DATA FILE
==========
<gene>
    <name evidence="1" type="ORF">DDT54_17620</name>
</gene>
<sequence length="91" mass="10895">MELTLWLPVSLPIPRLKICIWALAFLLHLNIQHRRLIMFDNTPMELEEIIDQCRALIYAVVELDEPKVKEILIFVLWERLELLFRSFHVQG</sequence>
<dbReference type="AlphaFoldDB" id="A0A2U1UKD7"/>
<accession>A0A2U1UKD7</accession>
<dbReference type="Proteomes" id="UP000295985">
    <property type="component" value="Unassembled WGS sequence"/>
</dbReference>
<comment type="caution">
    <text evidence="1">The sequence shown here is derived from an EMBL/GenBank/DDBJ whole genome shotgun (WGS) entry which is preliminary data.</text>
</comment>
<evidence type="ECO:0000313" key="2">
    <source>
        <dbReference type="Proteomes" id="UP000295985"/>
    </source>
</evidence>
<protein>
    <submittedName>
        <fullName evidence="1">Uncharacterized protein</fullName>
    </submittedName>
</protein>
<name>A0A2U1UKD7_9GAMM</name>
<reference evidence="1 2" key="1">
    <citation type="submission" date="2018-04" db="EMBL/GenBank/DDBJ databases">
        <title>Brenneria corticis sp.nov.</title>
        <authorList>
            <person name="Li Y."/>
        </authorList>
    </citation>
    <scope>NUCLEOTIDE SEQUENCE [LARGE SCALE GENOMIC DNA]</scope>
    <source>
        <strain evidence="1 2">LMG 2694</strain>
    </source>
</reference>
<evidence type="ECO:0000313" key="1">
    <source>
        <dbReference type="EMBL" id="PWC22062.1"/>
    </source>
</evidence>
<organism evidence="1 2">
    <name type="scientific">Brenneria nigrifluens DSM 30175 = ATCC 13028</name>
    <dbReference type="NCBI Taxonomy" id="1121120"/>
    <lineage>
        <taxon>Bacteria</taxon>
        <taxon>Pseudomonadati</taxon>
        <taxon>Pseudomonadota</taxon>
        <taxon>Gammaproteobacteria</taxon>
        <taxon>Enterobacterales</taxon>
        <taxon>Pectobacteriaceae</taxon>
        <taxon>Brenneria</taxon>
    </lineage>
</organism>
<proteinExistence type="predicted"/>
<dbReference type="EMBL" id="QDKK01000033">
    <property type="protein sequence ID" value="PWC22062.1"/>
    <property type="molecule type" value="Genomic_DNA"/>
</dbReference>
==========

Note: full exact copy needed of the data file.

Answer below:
<gene>
    <name evidence="1" type="ORF">DDT54_17620</name>
</gene>
<sequence length="91" mass="10895">MELTLWLPVSLPIPRLKICIWALAFLLHLNIQHRRLIMFDNTPMELEEIIDQCRALIYAVVELDEPKVKEILIFVLWERLELLFRSFHVQG</sequence>
<dbReference type="AlphaFoldDB" id="A0A2U1UKD7"/>
<accession>A0A2U1UKD7</accession>
<dbReference type="Proteomes" id="UP000295985">
    <property type="component" value="Unassembled WGS sequence"/>
</dbReference>
<comment type="caution">
    <text evidence="1">The sequence shown here is derived from an EMBL/GenBank/DDBJ whole genome shotgun (WGS) entry which is preliminary data.</text>
</comment>
<evidence type="ECO:0000313" key="2">
    <source>
        <dbReference type="Proteomes" id="UP000295985"/>
    </source>
</evidence>
<protein>
    <submittedName>
        <fullName evidence="1">Uncharacterized protein</fullName>
    </submittedName>
</protein>
<name>A0A2U1UKD7_9GAMM</name>
<reference evidence="1 2" key="1">
    <citation type="submission" date="2018-04" db="EMBL/GenBank/DDBJ databases">
        <title>Brenneria corticis sp.nov.</title>
        <authorList>
            <person name="Li Y."/>
        </authorList>
    </citation>
    <scope>NUCLEOTIDE SEQUENCE [LARGE SCALE GENOMIC DNA]</scope>
    <source>
        <strain evidence="1 2">LMG 2694</strain>
    </source>
</reference>
<evidence type="ECO:0000313" key="1">
    <source>
        <dbReference type="EMBL" id="PWC22062.1"/>
    </source>
</evidence>
<organism evidence="1 2">
    <name type="scientific">Brenneria nigrifluens DSM 30175 = ATCC 13028</name>
    <dbReference type="NCBI Taxonomy" id="1121120"/>
    <lineage>
        <taxon>Bacteria</taxon>
        <taxon>Pseudomonadati</taxon>
        <taxon>Pseudomonadota</taxon>
        <taxon>Gammaproteobacteria</taxon>
        <taxon>Enterobacterales</taxon>
        <taxon>Pectobacteriaceae</taxon>
        <taxon>Brenneria</taxon>
    </lineage>
</organism>
<proteinExistence type="predicted"/>
<dbReference type="EMBL" id="QDKK01000033">
    <property type="protein sequence ID" value="PWC22062.1"/>
    <property type="molecule type" value="Genomic_DNA"/>
</dbReference>